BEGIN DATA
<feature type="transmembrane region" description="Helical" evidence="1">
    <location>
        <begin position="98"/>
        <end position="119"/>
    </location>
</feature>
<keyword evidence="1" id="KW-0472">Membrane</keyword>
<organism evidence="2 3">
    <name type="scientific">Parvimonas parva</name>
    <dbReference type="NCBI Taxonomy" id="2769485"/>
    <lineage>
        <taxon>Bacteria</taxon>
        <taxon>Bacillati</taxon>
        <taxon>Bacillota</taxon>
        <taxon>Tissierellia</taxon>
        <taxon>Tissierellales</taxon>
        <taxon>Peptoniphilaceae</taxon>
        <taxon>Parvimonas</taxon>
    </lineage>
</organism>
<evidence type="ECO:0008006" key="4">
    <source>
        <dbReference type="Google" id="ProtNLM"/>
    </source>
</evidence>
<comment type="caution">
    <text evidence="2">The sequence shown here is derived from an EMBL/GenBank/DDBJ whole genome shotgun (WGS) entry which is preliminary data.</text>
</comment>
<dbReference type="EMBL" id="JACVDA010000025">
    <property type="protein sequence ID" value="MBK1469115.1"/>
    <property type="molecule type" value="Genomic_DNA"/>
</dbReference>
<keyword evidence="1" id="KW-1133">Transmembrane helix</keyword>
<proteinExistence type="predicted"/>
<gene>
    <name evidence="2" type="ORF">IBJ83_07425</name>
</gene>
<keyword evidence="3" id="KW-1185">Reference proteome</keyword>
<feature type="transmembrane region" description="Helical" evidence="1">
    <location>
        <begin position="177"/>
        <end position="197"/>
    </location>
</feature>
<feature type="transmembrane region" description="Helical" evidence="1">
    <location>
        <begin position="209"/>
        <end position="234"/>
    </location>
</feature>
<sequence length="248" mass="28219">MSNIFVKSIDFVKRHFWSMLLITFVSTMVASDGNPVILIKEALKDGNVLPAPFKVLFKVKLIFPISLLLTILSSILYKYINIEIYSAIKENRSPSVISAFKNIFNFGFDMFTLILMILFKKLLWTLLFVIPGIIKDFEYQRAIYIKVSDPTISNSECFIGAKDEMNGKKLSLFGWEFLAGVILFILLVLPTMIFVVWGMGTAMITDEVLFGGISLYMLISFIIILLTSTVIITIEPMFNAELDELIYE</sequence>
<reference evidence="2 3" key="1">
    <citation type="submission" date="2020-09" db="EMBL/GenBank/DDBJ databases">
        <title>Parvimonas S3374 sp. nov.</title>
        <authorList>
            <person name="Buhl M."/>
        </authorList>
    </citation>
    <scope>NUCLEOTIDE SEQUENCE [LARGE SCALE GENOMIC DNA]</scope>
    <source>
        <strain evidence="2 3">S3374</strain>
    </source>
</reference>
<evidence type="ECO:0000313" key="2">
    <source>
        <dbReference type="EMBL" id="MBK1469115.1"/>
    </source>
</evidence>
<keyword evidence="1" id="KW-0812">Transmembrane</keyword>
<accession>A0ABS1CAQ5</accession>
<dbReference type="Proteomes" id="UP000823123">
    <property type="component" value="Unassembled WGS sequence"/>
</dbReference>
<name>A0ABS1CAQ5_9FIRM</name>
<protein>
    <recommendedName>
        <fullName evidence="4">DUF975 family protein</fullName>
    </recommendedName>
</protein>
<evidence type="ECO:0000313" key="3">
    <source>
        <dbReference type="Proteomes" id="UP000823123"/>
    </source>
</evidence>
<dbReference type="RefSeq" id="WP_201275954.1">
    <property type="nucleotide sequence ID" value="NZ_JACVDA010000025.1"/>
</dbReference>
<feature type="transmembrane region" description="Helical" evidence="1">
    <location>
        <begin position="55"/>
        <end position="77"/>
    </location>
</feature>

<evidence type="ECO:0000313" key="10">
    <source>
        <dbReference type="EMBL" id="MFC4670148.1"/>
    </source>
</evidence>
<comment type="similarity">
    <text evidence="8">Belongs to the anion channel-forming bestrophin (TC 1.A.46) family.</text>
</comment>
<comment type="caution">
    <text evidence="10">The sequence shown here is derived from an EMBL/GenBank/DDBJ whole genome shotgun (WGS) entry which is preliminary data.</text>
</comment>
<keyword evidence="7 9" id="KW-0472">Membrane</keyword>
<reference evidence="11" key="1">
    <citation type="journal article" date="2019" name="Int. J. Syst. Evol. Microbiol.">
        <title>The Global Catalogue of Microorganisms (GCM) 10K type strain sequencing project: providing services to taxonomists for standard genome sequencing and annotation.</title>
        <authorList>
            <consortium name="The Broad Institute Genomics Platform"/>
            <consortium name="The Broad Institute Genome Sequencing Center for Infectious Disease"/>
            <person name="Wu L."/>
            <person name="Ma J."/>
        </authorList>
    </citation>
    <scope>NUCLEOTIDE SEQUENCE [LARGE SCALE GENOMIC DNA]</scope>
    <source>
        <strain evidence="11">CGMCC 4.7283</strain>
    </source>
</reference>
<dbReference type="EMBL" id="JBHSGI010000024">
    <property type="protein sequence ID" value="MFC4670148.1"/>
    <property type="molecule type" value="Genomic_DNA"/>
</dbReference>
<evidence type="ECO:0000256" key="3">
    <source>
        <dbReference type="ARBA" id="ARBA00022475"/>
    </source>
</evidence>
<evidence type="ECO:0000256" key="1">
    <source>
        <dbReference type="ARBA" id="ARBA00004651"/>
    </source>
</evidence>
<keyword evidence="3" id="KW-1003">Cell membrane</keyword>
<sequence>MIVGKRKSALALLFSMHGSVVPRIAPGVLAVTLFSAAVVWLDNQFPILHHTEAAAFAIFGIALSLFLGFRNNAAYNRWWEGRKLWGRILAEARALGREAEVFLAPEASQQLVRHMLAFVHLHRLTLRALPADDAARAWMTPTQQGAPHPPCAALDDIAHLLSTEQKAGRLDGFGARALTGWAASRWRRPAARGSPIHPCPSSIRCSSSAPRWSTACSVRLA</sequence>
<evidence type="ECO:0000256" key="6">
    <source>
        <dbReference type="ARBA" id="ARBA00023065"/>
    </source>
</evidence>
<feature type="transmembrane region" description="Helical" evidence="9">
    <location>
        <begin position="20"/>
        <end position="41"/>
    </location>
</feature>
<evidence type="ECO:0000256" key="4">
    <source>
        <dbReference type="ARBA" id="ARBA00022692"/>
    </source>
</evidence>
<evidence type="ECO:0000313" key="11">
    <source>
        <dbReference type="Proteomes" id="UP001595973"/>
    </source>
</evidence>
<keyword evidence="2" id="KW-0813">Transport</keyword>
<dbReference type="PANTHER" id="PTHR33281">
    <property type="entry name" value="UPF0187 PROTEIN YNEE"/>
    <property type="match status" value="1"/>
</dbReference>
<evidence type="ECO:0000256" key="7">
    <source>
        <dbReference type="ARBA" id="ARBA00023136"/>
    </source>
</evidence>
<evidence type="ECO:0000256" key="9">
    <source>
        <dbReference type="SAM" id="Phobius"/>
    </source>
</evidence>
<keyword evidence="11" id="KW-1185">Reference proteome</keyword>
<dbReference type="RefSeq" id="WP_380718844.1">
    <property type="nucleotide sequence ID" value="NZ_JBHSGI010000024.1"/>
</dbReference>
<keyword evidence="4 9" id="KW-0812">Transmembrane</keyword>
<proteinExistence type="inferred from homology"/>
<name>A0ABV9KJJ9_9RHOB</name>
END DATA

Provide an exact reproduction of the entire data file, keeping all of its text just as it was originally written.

<feature type="transmembrane region" description="Helical" evidence="1">
    <location>
        <begin position="98"/>
        <end position="119"/>
    </location>
</feature>
<keyword evidence="1" id="KW-0472">Membrane</keyword>
<organism evidence="2 3">
    <name type="scientific">Parvimonas parva</name>
    <dbReference type="NCBI Taxonomy" id="2769485"/>
    <lineage>
        <taxon>Bacteria</taxon>
        <taxon>Bacillati</taxon>
        <taxon>Bacillota</taxon>
        <taxon>Tissierellia</taxon>
        <taxon>Tissierellales</taxon>
        <taxon>Peptoniphilaceae</taxon>
        <taxon>Parvimonas</taxon>
    </lineage>
</organism>
<evidence type="ECO:0008006" key="4">
    <source>
        <dbReference type="Google" id="ProtNLM"/>
    </source>
</evidence>
<comment type="caution">
    <text evidence="2">The sequence shown here is derived from an EMBL/GenBank/DDBJ whole genome shotgun (WGS) entry which is preliminary data.</text>
</comment>
<dbReference type="EMBL" id="JACVDA010000025">
    <property type="protein sequence ID" value="MBK1469115.1"/>
    <property type="molecule type" value="Genomic_DNA"/>
</dbReference>
<keyword evidence="1" id="KW-1133">Transmembrane helix</keyword>
<proteinExistence type="predicted"/>
<gene>
    <name evidence="2" type="ORF">IBJ83_07425</name>
</gene>
<keyword evidence="3" id="KW-1185">Reference proteome</keyword>
<feature type="transmembrane region" description="Helical" evidence="1">
    <location>
        <begin position="177"/>
        <end position="197"/>
    </location>
</feature>
<feature type="transmembrane region" description="Helical" evidence="1">
    <location>
        <begin position="209"/>
        <end position="234"/>
    </location>
</feature>
<sequence length="248" mass="28219">MSNIFVKSIDFVKRHFWSMLLITFVSTMVASDGNPVILIKEALKDGNVLPAPFKVLFKVKLIFPISLLLTILSSILYKYINIEIYSAIKENRSPSVISAFKNIFNFGFDMFTLILMILFKKLLWTLLFVIPGIIKDFEYQRAIYIKVSDPTISNSECFIGAKDEMNGKKLSLFGWEFLAGVILFILLVLPTMIFVVWGMGTAMITDEVLFGGISLYMLISFIIILLTSTVIITIEPMFNAELDELIYE</sequence>
<reference evidence="2 3" key="1">
    <citation type="submission" date="2020-09" db="EMBL/GenBank/DDBJ databases">
        <title>Parvimonas S3374 sp. nov.</title>
        <authorList>
            <person name="Buhl M."/>
        </authorList>
    </citation>
    <scope>NUCLEOTIDE SEQUENCE [LARGE SCALE GENOMIC DNA]</scope>
    <source>
        <strain evidence="2 3">S3374</strain>
    </source>
</reference>
<evidence type="ECO:0000313" key="2">
    <source>
        <dbReference type="EMBL" id="MBK1469115.1"/>
    </source>
</evidence>
<keyword evidence="1" id="KW-0812">Transmembrane</keyword>
<accession>A0ABS1CAQ5</accession>
<dbReference type="Proteomes" id="UP000823123">
    <property type="component" value="Unassembled WGS sequence"/>
</dbReference>
<name>A0ABS1CAQ5_9FIRM</name>
<protein>
    <recommendedName>
        <fullName evidence="4">DUF975 family protein</fullName>
    </recommendedName>
</protein>
<evidence type="ECO:0000313" key="3">
    <source>
        <dbReference type="Proteomes" id="UP000823123"/>
    </source>
</evidence>
<dbReference type="RefSeq" id="WP_201275954.1">
    <property type="nucleotide sequence ID" value="NZ_JACVDA010000025.1"/>
</dbReference>
<feature type="transmembrane region" description="Helical" evidence="1">
    <location>
        <begin position="55"/>
        <end position="77"/>
    </location>
</feature>

<evidence type="ECO:0000313" key="10">
    <source>
        <dbReference type="EMBL" id="MFC4670148.1"/>
    </source>
</evidence>
<comment type="similarity">
    <text evidence="8">Belongs to the anion channel-forming bestrophin (TC 1.A.46) family.</text>
</comment>
<comment type="caution">
    <text evidence="10">The sequence shown here is derived from an EMBL/GenBank/DDBJ whole genome shotgun (WGS) entry which is preliminary data.</text>
</comment>
<keyword evidence="7 9" id="KW-0472">Membrane</keyword>
<reference evidence="11" key="1">
    <citation type="journal article" date="2019" name="Int. J. Syst. Evol. Microbiol.">
        <title>The Global Catalogue of Microorganisms (GCM) 10K type strain sequencing project: providing services to taxonomists for standard genome sequencing and annotation.</title>
        <authorList>
            <consortium name="The Broad Institute Genomics Platform"/>
            <consortium name="The Broad Institute Genome Sequencing Center for Infectious Disease"/>
            <person name="Wu L."/>
            <person name="Ma J."/>
        </authorList>
    </citation>
    <scope>NUCLEOTIDE SEQUENCE [LARGE SCALE GENOMIC DNA]</scope>
    <source>
        <strain evidence="11">CGMCC 4.7283</strain>
    </source>
</reference>
<dbReference type="EMBL" id="JBHSGI010000024">
    <property type="protein sequence ID" value="MFC4670148.1"/>
    <property type="molecule type" value="Genomic_DNA"/>
</dbReference>
<evidence type="ECO:0000256" key="3">
    <source>
        <dbReference type="ARBA" id="ARBA00022475"/>
    </source>
</evidence>
<evidence type="ECO:0000256" key="1">
    <source>
        <dbReference type="ARBA" id="ARBA00004651"/>
    </source>
</evidence>
<keyword evidence="3" id="KW-1003">Cell membrane</keyword>
<sequence>MIVGKRKSALALLFSMHGSVVPRIAPGVLAVTLFSAAVVWLDNQFPILHHTEAAAFAIFGIALSLFLGFRNNAAYNRWWEGRKLWGRILAEARALGREAEVFLAPEASQQLVRHMLAFVHLHRLTLRALPADDAARAWMTPTQQGAPHPPCAALDDIAHLLSTEQKAGRLDGFGARALTGWAASRWRRPAARGSPIHPCPSSIRCSSSAPRWSTACSVRLA</sequence>
<evidence type="ECO:0000256" key="6">
    <source>
        <dbReference type="ARBA" id="ARBA00023065"/>
    </source>
</evidence>
<feature type="transmembrane region" description="Helical" evidence="9">
    <location>
        <begin position="20"/>
        <end position="41"/>
    </location>
</feature>
<evidence type="ECO:0000256" key="4">
    <source>
        <dbReference type="ARBA" id="ARBA00022692"/>
    </source>
</evidence>
<evidence type="ECO:0000313" key="11">
    <source>
        <dbReference type="Proteomes" id="UP001595973"/>
    </source>
</evidence>
<keyword evidence="2" id="KW-0813">Transport</keyword>
<dbReference type="PANTHER" id="PTHR33281">
    <property type="entry name" value="UPF0187 PROTEIN YNEE"/>
    <property type="match status" value="1"/>
</dbReference>
<evidence type="ECO:0000256" key="7">
    <source>
        <dbReference type="ARBA" id="ARBA00023136"/>
    </source>
</evidence>
<evidence type="ECO:0000256" key="9">
    <source>
        <dbReference type="SAM" id="Phobius"/>
    </source>
</evidence>
<keyword evidence="11" id="KW-1185">Reference proteome</keyword>
<dbReference type="RefSeq" id="WP_380718844.1">
    <property type="nucleotide sequence ID" value="NZ_JBHSGI010000024.1"/>
</dbReference>
<keyword evidence="4 9" id="KW-0812">Transmembrane</keyword>
<proteinExistence type="inferred from homology"/>
<name>A0ABV9KJJ9_9RHOB</name>